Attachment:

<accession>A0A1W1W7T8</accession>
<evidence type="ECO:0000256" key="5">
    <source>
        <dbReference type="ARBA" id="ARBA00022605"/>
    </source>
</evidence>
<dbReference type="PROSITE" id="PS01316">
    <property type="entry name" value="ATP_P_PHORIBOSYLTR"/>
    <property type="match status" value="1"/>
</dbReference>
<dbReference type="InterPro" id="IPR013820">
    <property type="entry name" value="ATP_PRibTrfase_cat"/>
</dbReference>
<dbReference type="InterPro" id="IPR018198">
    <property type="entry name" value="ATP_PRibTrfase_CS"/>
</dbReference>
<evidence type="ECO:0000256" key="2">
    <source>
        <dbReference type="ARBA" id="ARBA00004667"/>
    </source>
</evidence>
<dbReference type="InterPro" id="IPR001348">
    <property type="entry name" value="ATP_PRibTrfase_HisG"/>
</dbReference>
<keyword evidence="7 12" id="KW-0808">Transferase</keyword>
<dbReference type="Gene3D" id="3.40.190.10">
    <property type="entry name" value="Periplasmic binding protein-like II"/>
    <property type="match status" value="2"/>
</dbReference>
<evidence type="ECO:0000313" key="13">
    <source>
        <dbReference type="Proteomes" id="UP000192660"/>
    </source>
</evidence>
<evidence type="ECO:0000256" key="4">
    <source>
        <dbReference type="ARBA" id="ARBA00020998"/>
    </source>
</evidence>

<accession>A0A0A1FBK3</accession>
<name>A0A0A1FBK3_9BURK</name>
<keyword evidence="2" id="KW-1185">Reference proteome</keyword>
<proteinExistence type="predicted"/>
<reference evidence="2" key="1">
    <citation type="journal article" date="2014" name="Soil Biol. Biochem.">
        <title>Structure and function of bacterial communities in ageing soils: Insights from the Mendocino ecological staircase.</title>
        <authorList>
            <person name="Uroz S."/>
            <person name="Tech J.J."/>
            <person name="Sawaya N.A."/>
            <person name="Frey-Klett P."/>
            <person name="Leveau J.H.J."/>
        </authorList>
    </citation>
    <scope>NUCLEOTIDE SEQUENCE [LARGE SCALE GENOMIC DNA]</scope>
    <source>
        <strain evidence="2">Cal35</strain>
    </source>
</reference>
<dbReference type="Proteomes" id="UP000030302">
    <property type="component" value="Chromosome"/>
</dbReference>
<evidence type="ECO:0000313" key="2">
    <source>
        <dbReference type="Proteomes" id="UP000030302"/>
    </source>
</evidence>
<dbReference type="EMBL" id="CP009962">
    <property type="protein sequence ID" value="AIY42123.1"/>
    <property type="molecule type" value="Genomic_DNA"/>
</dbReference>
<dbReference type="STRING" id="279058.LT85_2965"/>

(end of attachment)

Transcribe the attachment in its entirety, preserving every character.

<accession>A0A1W1W7T8</accession>
<evidence type="ECO:0000256" key="5">
    <source>
        <dbReference type="ARBA" id="ARBA00022605"/>
    </source>
</evidence>
<dbReference type="PROSITE" id="PS01316">
    <property type="entry name" value="ATP_P_PHORIBOSYLTR"/>
    <property type="match status" value="1"/>
</dbReference>
<dbReference type="InterPro" id="IPR013820">
    <property type="entry name" value="ATP_PRibTrfase_cat"/>
</dbReference>
<dbReference type="InterPro" id="IPR018198">
    <property type="entry name" value="ATP_PRibTrfase_CS"/>
</dbReference>
<evidence type="ECO:0000256" key="2">
    <source>
        <dbReference type="ARBA" id="ARBA00004667"/>
    </source>
</evidence>
<dbReference type="InterPro" id="IPR001348">
    <property type="entry name" value="ATP_PRibTrfase_HisG"/>
</dbReference>
<keyword evidence="7 12" id="KW-0808">Transferase</keyword>
<dbReference type="Gene3D" id="3.40.190.10">
    <property type="entry name" value="Periplasmic binding protein-like II"/>
    <property type="match status" value="2"/>
</dbReference>
<evidence type="ECO:0000313" key="13">
    <source>
        <dbReference type="Proteomes" id="UP000192660"/>
    </source>
</evidence>
<evidence type="ECO:0000256" key="4">
    <source>
        <dbReference type="ARBA" id="ARBA00020998"/>
    </source>
</evidence>

<accession>A0A0A1FBK3</accession>
<name>A0A0A1FBK3_9BURK</name>
<keyword evidence="2" id="KW-1185">Reference proteome</keyword>
<proteinExistence type="predicted"/>
<reference evidence="2" key="1">
    <citation type="journal article" date="2014" name="Soil Biol. Biochem.">
        <title>Structure and function of bacterial communities in ageing soils: Insights from the Mendocino ecological staircase.</title>
        <authorList>
            <person name="Uroz S."/>
            <person name="Tech J.J."/>
            <person name="Sawaya N.A."/>
            <person name="Frey-Klett P."/>
            <person name="Leveau J.H.J."/>
        </authorList>
    </citation>
    <scope>NUCLEOTIDE SEQUENCE [LARGE SCALE GENOMIC DNA]</scope>
    <source>
        <strain evidence="2">Cal35</strain>
    </source>
</reference>
<dbReference type="Proteomes" id="UP000030302">
    <property type="component" value="Chromosome"/>
</dbReference>
<evidence type="ECO:0000313" key="2">
    <source>
        <dbReference type="Proteomes" id="UP000030302"/>
    </source>
</evidence>
<dbReference type="EMBL" id="CP009962">
    <property type="protein sequence ID" value="AIY42123.1"/>
    <property type="molecule type" value="Genomic_DNA"/>
</dbReference>
<dbReference type="STRING" id="279058.LT85_2965"/>